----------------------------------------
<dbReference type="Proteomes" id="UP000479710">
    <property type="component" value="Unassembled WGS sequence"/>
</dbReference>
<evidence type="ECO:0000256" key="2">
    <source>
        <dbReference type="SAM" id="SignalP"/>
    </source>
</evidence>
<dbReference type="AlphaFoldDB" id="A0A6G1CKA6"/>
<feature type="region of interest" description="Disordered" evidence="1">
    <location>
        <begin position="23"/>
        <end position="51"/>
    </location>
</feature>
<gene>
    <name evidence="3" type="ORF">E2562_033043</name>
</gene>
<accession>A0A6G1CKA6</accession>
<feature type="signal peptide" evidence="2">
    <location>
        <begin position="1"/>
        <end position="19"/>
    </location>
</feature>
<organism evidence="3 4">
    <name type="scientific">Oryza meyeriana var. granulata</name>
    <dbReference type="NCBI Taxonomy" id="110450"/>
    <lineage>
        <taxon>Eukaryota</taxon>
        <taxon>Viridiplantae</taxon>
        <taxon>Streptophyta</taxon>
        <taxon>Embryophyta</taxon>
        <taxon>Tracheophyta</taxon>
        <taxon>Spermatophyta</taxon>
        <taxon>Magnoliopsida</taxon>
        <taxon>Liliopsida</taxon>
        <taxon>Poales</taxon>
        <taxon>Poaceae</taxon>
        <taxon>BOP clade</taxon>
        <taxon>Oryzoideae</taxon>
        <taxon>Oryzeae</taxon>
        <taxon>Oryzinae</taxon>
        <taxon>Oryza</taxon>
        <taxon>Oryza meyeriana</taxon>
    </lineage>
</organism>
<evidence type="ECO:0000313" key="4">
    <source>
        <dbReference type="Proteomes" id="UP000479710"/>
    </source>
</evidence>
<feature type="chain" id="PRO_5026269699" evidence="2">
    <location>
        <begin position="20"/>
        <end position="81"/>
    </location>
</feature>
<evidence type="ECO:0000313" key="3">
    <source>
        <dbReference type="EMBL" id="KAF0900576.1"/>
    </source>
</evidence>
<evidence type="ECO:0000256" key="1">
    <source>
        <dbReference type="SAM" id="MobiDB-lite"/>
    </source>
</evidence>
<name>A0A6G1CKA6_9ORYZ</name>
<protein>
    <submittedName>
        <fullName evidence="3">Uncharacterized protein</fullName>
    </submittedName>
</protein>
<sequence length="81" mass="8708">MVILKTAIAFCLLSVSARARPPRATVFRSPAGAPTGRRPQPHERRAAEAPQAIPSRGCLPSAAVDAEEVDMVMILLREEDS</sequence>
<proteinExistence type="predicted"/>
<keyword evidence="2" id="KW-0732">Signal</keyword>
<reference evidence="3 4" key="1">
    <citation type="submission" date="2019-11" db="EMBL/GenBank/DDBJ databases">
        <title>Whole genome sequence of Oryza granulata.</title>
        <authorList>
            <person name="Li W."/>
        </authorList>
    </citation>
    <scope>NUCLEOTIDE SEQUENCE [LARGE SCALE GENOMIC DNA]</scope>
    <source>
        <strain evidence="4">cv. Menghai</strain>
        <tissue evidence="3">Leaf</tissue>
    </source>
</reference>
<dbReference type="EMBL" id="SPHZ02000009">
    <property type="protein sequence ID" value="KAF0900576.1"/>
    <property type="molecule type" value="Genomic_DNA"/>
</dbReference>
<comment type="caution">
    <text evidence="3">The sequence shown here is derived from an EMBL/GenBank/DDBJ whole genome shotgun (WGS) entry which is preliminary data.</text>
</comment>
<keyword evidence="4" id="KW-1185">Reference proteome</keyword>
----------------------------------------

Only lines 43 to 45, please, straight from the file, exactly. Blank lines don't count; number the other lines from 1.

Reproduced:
        <taxon>Oryzinae</taxon>
        <taxon>Oryza</taxon>
        <taxon>Oryza meyeriana</taxon>